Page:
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Is it home education?

Parent-directed

Home-based

Privately-funded

 

While home education has been a way of life throughout our nation’s history, the legal right to homeschool in Indiana was codified in the case Mazanec v. North Judson-San Pierre School Corporation (1985). While the word “homeschool” does not appear in Indiana law, the state classifies homeschools as a legal, non-public, nonaccredited educational option.

For decades, families only had three clear and distinct choices for educating their children.

  1. Traditional Public Education
  2. Private Christian & Parochial Schools
  3. Home Education

By the dawn of a new millennium, education had evolved. In the internet age, education began to look different and grew to include a wide variety of options beyond the traditional classroom. With expanding options for families beyond the brick-and-mortar schools, new choices have emerged that share many of the characteristics of home education. While much has shifted in the methodology of education, nothing has changed legally.

Home education in Indiana is defined the same today as it was in 1985. 

We define home education as parent-directed, home-based, privately-funded education.

Support Groups | Co-ops

Home education does not mean being stuck at home. Families often connect and get support through two different types of organizations in their community. While the following definitions can be helpful, all groups are as different as the people who set them up and run them. Most groups operate through the efforts of volunteer leaders.

  • Support Groups – A support group typically focuses on encouraging parents. They usually get together for networking, sharing resources, providing opportunities for socialization and field trips. Sometimes support groups are primarily co-ops or have co-ops that exist within them.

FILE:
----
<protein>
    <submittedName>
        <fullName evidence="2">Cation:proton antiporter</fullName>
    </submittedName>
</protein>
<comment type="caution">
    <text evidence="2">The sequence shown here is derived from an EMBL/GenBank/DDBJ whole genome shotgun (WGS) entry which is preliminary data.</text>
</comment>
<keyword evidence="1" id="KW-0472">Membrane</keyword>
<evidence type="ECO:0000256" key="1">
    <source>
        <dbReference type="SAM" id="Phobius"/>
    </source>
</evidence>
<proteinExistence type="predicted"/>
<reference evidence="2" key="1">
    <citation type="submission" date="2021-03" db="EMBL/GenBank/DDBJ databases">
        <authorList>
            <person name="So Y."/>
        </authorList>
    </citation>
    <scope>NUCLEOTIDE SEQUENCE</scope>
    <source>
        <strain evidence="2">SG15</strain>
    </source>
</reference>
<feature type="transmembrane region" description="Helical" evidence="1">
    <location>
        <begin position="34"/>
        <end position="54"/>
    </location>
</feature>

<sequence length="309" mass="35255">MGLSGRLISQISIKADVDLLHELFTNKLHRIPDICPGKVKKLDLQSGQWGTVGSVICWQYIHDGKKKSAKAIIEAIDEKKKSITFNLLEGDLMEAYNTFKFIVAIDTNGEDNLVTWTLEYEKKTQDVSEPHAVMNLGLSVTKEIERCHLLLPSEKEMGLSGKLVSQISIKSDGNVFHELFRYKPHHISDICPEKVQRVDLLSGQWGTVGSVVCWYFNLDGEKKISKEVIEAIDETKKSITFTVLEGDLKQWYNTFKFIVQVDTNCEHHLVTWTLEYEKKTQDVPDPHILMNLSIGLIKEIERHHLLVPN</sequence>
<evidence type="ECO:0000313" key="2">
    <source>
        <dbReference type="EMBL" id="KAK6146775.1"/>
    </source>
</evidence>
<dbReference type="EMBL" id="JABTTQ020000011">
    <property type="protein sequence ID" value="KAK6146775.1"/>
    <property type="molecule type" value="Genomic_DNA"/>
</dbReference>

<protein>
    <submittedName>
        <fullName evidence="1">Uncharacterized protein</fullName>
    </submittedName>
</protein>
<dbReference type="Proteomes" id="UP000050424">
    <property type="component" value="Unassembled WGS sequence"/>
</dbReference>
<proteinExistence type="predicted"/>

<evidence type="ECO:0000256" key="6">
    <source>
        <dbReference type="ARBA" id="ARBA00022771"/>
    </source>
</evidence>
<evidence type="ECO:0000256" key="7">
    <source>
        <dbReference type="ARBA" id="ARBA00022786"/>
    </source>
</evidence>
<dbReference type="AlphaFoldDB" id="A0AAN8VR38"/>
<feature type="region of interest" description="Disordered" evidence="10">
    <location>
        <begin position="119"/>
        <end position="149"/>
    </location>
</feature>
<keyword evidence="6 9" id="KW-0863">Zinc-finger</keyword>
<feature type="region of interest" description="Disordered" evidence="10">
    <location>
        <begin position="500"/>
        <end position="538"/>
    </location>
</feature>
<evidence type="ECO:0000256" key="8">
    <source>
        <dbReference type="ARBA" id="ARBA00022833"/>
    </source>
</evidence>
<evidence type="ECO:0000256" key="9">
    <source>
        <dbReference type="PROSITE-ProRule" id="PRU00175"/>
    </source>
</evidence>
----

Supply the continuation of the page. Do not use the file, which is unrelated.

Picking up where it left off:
• Co-ops – Homeschool co-ops are organized to provide additional learning opportunities for students. They can range from an informal group of moms that get together to do a class or activity to a more formal set-up with designated teachers, classes, fees, etc. A co-op, in its truest form, is a meeting that focuses on learning where all the parents take turns teaching all subjects to all of the children.  Teachers can be parents who volunteer or people (parents or non-parents) with specific knowledge in an academic area who are paid.

But, what about…?

Families often have questions about other educational options that have some similarities to home education. 

Virtual Government School, Virtual Public School, or Virtual Charter School

This is a public school in your home. Often the primary instruction is via classes on the internet. Material may be provided at low or no cost to the parents, including textbooks and computers, but the student is legally a public school student according to Indiana law, even though classes take place in the home. Since the funding is provided by the government through tax dollars, it is a state-controlled option, families have little to no control, and they are accountable to the public school system.

Overwhelmingly, virtual public schools in Indiana have a troubling record of fraudulent administration and poor performance by students.

Indiana Department of Education Report Cards

Media Reports

Cottage Schools, Mini-Schools, University Model Schools, or Private Tutoring

Since homeschools in Indiana are classified the same as private schools, multiple hybrid options have developed over the years. While many operate as homeschool programs, there are key differences that can open families up to increased regulations and liabilities.  

Hybrid private schools are typically run by paid teachers and are a more structured version of a homeschool co-op. Because teachers are paid and the classes are often not parent-directed, they are no longer considered home schools. Key distinctions include high tuition or class fees, meeting 3 or more times a week, and holding formal classes with the teacher assigning and grading homework to be done on the days’ classes that don’t meet.